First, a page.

Thirty-six years ago, a majority of Florida voters judiciously approved a “merit-retention” system for state Supreme Court justices and judges on district courts of appeal. Read more here: http://www.heraldtribune.com/article/20120507/OPINION/305079995.
Florida’s three Supreme Court justices, who are under fire for using court staff to assist them in their last-minute completion of their paperwork needed to meet the deadline for their merit retention campaigns, shot back on Thursday with a letter from a well-regarded constitutional law expert. Read more here: http://miamiherald.typepad.com/nakedpolitics/2012/05/justices-fire-back-in-controversy-over-their-campaign-paperworks.html#storylink=cpy.
Governor Rick Scott will continue to challenge the justice system in Florida, and cost the taxpayers millions of dollars. This is the second time that our governor has lobbied the legislators in both Houses and pushed to get the drug testing bill passed. In 2011 and 2012, the governor has signed a bill for random drug testing for state employees, and both times the courts have ruled that the bill is unconstitutional. Read more here: http://www.thewestsidegazette.com/News/Article/Article.asp?NewsID=113517&sID=4&ItemSource=L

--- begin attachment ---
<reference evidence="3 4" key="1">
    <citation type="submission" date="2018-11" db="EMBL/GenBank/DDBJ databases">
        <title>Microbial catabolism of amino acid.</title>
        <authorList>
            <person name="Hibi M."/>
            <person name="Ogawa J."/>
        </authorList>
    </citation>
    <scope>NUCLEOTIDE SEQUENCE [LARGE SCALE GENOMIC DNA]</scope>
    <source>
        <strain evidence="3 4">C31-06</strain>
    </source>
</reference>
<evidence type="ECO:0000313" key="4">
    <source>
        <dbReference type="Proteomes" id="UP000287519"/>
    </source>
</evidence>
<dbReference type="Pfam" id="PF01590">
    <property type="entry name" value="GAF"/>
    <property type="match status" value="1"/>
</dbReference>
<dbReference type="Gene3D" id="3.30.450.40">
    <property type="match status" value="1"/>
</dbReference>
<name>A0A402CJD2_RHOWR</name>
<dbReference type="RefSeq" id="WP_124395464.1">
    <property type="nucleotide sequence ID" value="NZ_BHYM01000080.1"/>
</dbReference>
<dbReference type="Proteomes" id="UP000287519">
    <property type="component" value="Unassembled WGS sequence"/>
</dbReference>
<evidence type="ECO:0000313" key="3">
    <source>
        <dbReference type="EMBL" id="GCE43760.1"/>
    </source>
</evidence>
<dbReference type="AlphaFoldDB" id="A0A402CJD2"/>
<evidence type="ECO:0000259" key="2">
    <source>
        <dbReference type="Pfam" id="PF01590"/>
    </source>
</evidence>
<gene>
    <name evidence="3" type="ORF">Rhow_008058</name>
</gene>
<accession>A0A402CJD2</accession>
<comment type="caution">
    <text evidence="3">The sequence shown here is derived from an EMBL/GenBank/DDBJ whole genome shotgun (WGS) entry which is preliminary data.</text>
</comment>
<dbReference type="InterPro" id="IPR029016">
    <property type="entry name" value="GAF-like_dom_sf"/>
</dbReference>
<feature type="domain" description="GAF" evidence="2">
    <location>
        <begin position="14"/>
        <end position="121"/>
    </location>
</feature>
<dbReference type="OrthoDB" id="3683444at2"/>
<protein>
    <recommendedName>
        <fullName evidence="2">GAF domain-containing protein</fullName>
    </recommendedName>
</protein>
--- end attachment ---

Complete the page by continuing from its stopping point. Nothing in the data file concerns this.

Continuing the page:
Friday’s Florida Supreme Court ruling that affirms the state Senate’s redistricting boundaries also points out the flaws in the system and the need for additional constitutional changes. One justice called for the establishment of an independent apportionment commission to take the process out of the hands of lawmakers who exert political influence over boundaries. That would lend greater credibility to redistricting. Read more here: http://www.bradenton.com/2012/05/02/4021338/fls-fair-districts-improves-redistricting.html#storylink=cpy.
In a matter of days two hurdles to holding an orderly election in November in Florida disappeared, clearing the way for candidates for 27 congressional districts, 40 state Senate seats and 120 state House seats to fire up their campaigns. Both hurdles involved the Legislature’s redistricting process, which for the first time was guided by two anti-gerrymandering constitutional amendments overwhelmingly approved by Florida voters in 2010. Read more here: http://www.miamiherald.com/2012/05/01/2778049/redistricting-legal-but-flawed.html.